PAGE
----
Box magazines belong to one of the oldest supply systems for small arms. Early versions of these magazines were used on very famous manual rifles, including the 1891 Russian Mosin three-line rifle (5-round single-row integral magazine), the 1898 German Mauser (5-round two-row integral magazine) and the British Lee-Enfield rifle. (two-row detachable magazine for 10 rounds). Most often, box magazines contained cartridges located in one or two rows (staggered). At the same time, the volume of rifle magazines was limited by a set of practical considerations, which included the survivability and force of the springs, reliability (the larger the magazine capacity and its length, the higher the total frictional forces in it), and the dimensions of the weapon.
Most often, box magazines for light machine guns, designed for a rifle cartridge, had a capacity of no more than 30 cartridges, while similar box magazines for automatic and self-loading rifles held from 10 to 20 cartridges. For some models of light machine guns, there were box magazines with a capacity of 40 rounds, but such models were very rare. With the advent of lighter and more compact intermediate cartridges, box magazines for them began to hold up to 40-45 rounds (for light machine guns) and up to 30 rounds (for machine guns).
For mass-produced submachine guns, the capacity of box magazines sometimes reached 50 rounds, as was the case with the German MP.28 and its English clone "Lanchester". But in the vast majority of cases, the capacity of box magazines for submachine guns did not exceed 30-35 rounds. Magazine options with a capacity of 40 rounds were very rare. For example, in the famous German MP38 / 40 submachine guns, the magazine capacity was 32 rounds. This limitation was explained both by the inconvenience of loading long magazines (due to the need for strong springs) and by the inconvenience of wearing them both on weapons and in pouches.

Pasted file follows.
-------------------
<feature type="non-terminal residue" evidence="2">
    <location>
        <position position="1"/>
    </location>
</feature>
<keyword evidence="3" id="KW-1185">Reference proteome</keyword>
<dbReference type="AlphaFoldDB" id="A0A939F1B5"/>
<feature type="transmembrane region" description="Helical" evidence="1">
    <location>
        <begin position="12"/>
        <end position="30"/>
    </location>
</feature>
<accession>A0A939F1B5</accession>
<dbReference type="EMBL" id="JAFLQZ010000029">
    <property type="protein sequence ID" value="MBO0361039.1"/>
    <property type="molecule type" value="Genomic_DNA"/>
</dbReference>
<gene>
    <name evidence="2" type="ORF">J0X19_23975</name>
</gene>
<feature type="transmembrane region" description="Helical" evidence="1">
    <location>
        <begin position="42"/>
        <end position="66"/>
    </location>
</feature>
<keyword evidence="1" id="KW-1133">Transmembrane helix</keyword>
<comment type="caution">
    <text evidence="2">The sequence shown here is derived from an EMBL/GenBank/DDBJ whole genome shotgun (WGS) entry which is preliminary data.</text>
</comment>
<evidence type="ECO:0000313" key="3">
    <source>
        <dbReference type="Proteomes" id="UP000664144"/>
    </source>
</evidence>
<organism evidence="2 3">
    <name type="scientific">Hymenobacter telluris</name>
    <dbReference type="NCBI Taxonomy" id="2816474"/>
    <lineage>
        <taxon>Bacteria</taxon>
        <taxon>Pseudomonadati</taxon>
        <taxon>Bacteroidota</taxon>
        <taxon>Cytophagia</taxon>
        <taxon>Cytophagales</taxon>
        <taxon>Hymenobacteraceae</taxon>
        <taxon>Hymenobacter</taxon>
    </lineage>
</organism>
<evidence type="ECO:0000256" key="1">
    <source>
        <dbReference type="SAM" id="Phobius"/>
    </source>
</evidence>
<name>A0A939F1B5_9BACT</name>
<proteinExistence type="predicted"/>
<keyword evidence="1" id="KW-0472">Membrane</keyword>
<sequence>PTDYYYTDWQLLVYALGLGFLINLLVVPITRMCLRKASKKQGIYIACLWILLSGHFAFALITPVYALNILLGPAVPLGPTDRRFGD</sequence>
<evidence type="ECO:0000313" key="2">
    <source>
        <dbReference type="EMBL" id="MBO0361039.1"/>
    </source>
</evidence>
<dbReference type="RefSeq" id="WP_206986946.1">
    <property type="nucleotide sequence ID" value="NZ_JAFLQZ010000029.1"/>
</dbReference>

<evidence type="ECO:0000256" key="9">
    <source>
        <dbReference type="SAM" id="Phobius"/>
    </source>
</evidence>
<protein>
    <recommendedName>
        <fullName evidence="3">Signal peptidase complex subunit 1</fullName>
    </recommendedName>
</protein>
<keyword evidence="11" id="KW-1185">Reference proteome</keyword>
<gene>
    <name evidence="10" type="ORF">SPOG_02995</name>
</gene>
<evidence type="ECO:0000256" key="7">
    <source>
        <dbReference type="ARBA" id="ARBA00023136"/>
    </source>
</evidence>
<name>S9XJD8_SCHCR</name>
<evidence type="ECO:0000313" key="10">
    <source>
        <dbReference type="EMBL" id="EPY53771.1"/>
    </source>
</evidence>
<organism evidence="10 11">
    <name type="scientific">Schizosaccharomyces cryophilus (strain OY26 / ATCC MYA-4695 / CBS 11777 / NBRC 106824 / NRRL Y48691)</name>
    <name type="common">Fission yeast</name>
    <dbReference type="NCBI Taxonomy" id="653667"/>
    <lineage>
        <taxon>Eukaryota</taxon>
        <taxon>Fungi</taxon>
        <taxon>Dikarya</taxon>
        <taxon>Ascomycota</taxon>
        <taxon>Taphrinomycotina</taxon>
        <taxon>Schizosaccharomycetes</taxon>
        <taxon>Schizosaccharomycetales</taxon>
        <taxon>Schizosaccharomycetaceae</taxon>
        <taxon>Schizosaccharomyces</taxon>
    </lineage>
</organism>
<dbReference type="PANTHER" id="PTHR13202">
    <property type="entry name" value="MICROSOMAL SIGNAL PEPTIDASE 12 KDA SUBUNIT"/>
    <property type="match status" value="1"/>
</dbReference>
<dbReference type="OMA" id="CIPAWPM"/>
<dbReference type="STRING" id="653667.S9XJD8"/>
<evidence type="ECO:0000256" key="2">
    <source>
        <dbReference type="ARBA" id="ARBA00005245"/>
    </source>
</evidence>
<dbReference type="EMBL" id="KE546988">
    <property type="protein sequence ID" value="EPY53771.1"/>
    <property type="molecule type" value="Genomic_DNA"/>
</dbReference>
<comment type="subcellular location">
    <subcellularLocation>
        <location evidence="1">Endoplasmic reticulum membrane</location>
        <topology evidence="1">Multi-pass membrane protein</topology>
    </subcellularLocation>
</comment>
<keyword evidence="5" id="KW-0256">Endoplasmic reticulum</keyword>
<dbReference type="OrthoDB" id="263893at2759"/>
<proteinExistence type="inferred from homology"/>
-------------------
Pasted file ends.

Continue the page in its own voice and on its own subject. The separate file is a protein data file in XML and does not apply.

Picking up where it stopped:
Paired box magazines
Since the capacity of the box magazines was limited by practical considerations, and the fighters always wanted to have as many rounds as possible "at hand", some weapon designers began to try to combine several box magazines into one unit. The simplest solution to this problem was to wind two or three magazines side-by-side with the most common electrical tape, but this solution still required a certain amount of time from the soldier to change magazines. The logical development of such an idea was box stores, which were physically connected in pairs, that is, in one building. These stores required a special receiver in the weapon, thanks to which the process of switching from one compartment to another took place, which would take a trained soldier no more than a second.
One of the first examples of small arms with a similar scheme was the American M35 submachine gun of the Hyde system. In this submachine gun, two double-row box magazines were combined into one block "side by side". The block of stores was inserted into the receiver from the side. Thus, one of the magazine compartments was located on the cartridge feed line.After the cartridges in the first compartment came to an end, the shooter pressed a special latch and shifted the magazine block so that the second still full compartment appeared on the cartridge supply line.